Polygonal rifling

Conventional eight groove rifling on the left, and octagonal polygonal rifling on the right.

Polygonal rifling /pəˈlɪɡənəl/[1] is a type of gun barrel rifling where the traditional lands and grooves are replaced by "hills and valleys" in a rounded polygonal pattern, usually taking the form of a hexagon or octagon.

Polygons with a larger number of edges provide a better gas seal in relatively large diameter polygonally rifled bores. In the Glock pistol, for instance, octagonal rifling is used in the large diameter .45 ACP bore, which has an 11.23 mm (0.442 in) diameter, since it resembles a circle more closely than the hexagonal rifling used in smaller diameter bores.[2]


Left image: Rifled mountain cannon of the French La Hitte system, "Canon de montagne de 4 modèle 1859 Le Pétulant". Caliber: 86 mm. Length: 0.82 m. Weight: 101 kg (208 kg with carriage). Ammunition: 4 kg shell.
Right image: Hexagonal rifling of Le Pétulant (detail).

While polygonal rifling has been around since the earliest days of rifled barrels, it had faded out of use by the time of the early cordite cartridges.

The principle of the polygonal barrel was proposed in 1853 by Sir Joseph Whitworth, a prominent British engineer and entrepreneur. Whitworth experimented with cannons using twisted hexagonal barrels instead of traditional round rifled barrels, which was patented in 1854. In 1856, this concept was demonstrated in a series of experiments using brass howitzers. The British military, however, rejected Whitworth's polygonal rifled designs. Whitworth believed that polygonal rifling could be used to create a more accurate rifled musket to replace the Pattern 1853 Enfield. During the American Civil War, Whitworth's polygonal rifled Whitworth rifle was successfully used by the Confederate States Army Whitworth Sharpshooters. The Whitworth rifle is often called the 'sharpshooter' because of its accuracy compared to other rifled muskets of its era (far surpassing the Sharps), and is considered one of the earliest examples of a sniper rifle. The last common rifles to use polygonal rifling were the Lee–Metford rifle, named after the Metford rifling, and the Arisaka rifles designed by Col. Arisaka. The switch to cordite from black powder proved too much for the shallow rifling in the relatively soft barrels of the Metford, and the Lee–Metford became the Lee–Enfield when the Metford rifling was dropped. However, Arisakas were manufactured until the surrender of the Imperial Japanese Army in 1945; it has been proven that Arisaka rifling was more durable, and the accuracy of many captured rifles can attest to this.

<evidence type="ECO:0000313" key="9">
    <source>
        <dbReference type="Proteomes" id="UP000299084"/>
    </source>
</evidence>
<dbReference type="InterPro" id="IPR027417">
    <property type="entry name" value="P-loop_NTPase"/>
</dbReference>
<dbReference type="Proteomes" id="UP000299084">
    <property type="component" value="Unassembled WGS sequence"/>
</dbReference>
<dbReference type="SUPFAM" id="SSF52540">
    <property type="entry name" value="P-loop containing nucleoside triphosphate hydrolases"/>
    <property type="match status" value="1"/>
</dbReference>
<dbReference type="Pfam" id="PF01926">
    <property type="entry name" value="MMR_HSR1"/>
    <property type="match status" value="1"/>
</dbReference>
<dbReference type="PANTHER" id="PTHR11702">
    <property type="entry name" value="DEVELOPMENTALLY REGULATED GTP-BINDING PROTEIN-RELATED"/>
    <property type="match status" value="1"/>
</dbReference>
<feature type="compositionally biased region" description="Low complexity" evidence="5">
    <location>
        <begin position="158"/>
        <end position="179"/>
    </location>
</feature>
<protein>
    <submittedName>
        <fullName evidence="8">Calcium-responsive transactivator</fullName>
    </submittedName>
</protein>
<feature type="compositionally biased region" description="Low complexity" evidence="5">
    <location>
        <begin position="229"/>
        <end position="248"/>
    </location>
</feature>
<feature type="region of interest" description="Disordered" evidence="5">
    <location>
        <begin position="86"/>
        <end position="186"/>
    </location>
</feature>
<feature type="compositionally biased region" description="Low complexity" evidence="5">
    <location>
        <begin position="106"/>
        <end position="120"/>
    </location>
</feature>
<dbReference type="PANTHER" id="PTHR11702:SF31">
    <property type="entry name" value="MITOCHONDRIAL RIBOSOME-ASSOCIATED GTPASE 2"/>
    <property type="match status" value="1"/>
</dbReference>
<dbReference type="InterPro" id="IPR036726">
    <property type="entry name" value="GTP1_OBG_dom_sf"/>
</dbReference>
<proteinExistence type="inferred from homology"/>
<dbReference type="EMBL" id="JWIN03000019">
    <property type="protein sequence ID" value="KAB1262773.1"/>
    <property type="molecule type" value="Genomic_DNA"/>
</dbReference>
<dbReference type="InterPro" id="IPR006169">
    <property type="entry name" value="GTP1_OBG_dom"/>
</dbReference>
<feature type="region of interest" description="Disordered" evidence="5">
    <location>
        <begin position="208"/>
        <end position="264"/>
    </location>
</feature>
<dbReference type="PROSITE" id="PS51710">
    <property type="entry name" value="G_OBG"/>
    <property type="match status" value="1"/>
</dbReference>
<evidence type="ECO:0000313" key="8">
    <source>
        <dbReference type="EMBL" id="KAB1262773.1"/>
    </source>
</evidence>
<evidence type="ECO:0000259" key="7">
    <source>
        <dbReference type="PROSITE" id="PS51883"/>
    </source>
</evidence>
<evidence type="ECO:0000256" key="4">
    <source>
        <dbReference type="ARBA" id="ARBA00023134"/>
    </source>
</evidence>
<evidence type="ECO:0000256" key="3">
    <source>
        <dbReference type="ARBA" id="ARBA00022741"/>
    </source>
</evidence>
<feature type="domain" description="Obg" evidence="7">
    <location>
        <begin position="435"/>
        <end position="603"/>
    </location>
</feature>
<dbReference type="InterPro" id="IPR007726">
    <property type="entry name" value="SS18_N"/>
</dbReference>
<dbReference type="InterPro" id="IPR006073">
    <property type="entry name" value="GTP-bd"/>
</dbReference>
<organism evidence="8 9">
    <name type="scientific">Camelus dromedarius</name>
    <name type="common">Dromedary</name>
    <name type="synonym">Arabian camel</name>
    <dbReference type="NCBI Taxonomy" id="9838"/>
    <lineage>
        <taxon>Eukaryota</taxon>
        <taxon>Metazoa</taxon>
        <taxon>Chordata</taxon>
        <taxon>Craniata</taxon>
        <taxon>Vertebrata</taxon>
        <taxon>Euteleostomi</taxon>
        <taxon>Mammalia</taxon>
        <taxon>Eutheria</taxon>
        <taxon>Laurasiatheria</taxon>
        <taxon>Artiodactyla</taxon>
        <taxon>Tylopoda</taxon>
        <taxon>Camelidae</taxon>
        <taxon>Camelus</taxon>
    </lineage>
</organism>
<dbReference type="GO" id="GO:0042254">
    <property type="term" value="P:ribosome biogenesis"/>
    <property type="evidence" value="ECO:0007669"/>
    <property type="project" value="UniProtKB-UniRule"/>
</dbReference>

During World War 2, polygonal rifling emerged again in the German MG 42 machine gun. It was an outgrowth of a cold-hammer forging process developed by German engineers prior to World War 2. The process addressed the need to produce more durable machine gun barrels in less time than those produced with traditional methods.[3] The MG42 successor, the Rheinmetall MG 3 machine gun, can also have polygonal rifling. Heckler & Koch was the first manufacturer to begin using polygonal rifling in modern small arms like the G3A3 assault rifle and several semi automatic hunting rifles like the HK SL7.[4]

Companies that utilize this method today include Tanfoglio, Heckler & Koch, Glock, Magnum Research, Česká Zbrojovka, Kahr Arms and Walther. Polygonal rifling is usually found only in pistol barrels, and is less common in rifles; however, some extremely high end rifles like the Heckler & Koch PSG1, Precision Sniper Rifle PSR 90, and the LaRue Tactical Stealth System sniper rifle use polygonal bores.

The term "polygonal rifling" is fairly general, and different manufacturers employ varying polygonal rifling profiles. H&K, CZ and Glock use a female type of polygonal rifling similar to the bore shown above right. This type has a smaller bore area than the male type of polygonal rifling designed and used by Lothar Walther. Other companies such as Noveske (Pac Nor) and LWRC use a rifling more like the conventional rifling, with both of each land's sides being sloped but having a flat top and defined corners; this type of rifling is more a canted land type of rifling than polygonal rifling.


Hexagonal polygonal rifling.

A number of advantages are claimed by the supporters of polygonal rifling. These include:

However, precision target pistols such as those used in Bullseye and IHMSA almost universally use traditional rifling, as do target rifles. The debate among target shooters is almost always one of cut vs. button rifled barrels, as traditional rifling is dominant. Polygonal rifled barrels are used competitively in pistol action shooting, such as IDPA and IPSC competitions.